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Non-profit hospitals

Posted Aug 26 2008 4:17pm

Take a look at your local hospital and you're likely to notice several curious things:



1) It is likely non-profit , meaning it enjoys a non-profit status with the Internal Revenue Service and enjoys the tax benefits of not paying taxes on profits. This provides an advantage to tax-protected hospitals. 70% or more of hospitals in the U.S. are "non-profit."



2) Non-profit or no, many hospitals operate under the guise of a religious affiliation, e.g., St. Mary's Hospital, Trinity Hospital, All Saints', Jewish Hospital, etc.



3) Executives in non-profit hospitals can make capitalistic salaries. One CEO of a Milwaukee hospital took home $3.7 million dollars in salary last year. That's not including the very substantial perks and business interests in the spin-off businesses the hospital owns, including pharmacies, drug and medical device disitributors, even a venture capital division. "Non-profit" does not have to mean that executives within the operation can't benefit handsomely.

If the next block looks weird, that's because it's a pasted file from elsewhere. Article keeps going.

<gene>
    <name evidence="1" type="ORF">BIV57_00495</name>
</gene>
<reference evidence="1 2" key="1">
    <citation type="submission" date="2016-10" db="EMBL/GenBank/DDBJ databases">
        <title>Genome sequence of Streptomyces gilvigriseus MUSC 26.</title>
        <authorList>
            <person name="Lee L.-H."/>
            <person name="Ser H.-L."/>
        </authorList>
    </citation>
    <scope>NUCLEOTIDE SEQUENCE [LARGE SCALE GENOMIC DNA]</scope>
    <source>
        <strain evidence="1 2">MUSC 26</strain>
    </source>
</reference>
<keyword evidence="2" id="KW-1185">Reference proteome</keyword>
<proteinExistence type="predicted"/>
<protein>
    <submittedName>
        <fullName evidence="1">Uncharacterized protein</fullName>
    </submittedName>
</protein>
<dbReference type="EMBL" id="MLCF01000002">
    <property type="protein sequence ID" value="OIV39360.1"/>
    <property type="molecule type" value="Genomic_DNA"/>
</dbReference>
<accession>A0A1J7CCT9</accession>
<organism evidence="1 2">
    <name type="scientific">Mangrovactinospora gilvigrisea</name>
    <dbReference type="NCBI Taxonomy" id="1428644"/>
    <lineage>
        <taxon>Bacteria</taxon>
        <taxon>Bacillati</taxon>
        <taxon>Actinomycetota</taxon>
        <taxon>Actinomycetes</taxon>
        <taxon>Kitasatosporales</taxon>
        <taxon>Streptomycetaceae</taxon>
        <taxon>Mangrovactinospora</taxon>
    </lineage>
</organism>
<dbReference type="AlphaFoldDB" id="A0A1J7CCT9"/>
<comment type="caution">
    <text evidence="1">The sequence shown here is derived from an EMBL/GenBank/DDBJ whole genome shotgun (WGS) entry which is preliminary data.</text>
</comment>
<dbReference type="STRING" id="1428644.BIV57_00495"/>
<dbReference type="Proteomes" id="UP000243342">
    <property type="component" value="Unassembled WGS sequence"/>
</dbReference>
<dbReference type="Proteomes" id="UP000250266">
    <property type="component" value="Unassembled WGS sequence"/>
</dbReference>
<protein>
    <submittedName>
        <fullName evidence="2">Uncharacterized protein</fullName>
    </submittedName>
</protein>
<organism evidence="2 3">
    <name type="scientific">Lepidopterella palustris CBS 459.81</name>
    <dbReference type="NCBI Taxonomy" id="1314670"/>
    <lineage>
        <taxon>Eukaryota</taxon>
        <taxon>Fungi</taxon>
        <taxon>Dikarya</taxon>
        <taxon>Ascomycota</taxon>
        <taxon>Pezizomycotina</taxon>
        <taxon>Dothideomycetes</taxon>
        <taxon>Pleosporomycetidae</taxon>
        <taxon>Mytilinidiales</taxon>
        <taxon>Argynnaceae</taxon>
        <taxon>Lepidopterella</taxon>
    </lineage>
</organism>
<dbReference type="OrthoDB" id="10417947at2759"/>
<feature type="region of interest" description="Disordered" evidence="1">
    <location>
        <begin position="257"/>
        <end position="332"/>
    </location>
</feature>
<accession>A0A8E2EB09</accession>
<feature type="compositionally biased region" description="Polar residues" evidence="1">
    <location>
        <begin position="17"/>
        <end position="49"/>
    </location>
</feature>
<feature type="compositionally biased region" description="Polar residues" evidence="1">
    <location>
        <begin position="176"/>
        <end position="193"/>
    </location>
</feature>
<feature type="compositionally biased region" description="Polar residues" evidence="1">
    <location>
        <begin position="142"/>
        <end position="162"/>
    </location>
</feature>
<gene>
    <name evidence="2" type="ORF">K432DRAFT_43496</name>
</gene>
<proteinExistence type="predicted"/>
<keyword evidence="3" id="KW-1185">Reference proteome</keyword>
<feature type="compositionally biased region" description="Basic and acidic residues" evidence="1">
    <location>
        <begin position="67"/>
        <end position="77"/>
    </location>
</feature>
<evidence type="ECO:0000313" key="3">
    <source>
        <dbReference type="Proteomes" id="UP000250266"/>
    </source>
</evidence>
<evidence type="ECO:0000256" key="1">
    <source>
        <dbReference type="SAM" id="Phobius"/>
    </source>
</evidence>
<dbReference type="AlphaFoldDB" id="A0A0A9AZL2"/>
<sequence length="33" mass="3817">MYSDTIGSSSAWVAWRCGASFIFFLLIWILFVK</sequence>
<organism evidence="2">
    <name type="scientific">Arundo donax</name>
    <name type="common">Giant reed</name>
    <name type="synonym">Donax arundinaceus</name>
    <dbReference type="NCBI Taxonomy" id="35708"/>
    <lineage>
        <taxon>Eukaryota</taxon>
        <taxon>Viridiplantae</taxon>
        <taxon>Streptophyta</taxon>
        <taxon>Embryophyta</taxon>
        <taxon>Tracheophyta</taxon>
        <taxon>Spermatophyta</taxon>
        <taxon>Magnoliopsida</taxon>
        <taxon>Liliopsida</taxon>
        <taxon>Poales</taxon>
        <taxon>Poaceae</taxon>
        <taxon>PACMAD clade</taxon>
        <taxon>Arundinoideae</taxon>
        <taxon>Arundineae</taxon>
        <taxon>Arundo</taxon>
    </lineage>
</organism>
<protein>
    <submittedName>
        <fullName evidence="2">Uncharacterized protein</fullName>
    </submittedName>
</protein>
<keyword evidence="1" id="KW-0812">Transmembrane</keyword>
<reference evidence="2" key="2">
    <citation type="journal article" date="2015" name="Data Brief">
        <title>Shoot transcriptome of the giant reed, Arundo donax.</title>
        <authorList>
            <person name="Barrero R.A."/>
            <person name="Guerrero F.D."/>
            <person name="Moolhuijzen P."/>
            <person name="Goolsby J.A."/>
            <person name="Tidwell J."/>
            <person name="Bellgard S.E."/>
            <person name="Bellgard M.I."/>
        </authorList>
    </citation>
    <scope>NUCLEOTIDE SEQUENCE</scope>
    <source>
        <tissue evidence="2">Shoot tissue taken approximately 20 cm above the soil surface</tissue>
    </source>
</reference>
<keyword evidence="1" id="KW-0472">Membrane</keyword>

That same hospital system spends over $10 million dollars in a year in local marketing for TV ads, print advertising, etc. Ads are slick and professionally produced.



Make no bones about it: These are "non-profit" for tax purposes only . They are for-profit in every other sense of the phrase, including rich rewards for the insiders.



Guess how those fat executive salaries and large marketing budgets are paid for? That's right: the 12-inch incision in your chest; the four stents, defibrillator, and repeated nuclear stress tests; the revolving door of hospitalization after hospitalization that typifies the "heart patient" experience.



See the hospital for what it is: In the 21st century, it is no longer a charitable operation worthy of your volunteer time and donations. It is a business no different than Home Depot, IBM, or--Enron. Yes, they do perform needed services, as well. But the perverse equation that often determines who needs hospitalization and who doesn't, who needs a heart procedure and who doesn't, is not always based on necessity but on financial return. Just ask the CEO.

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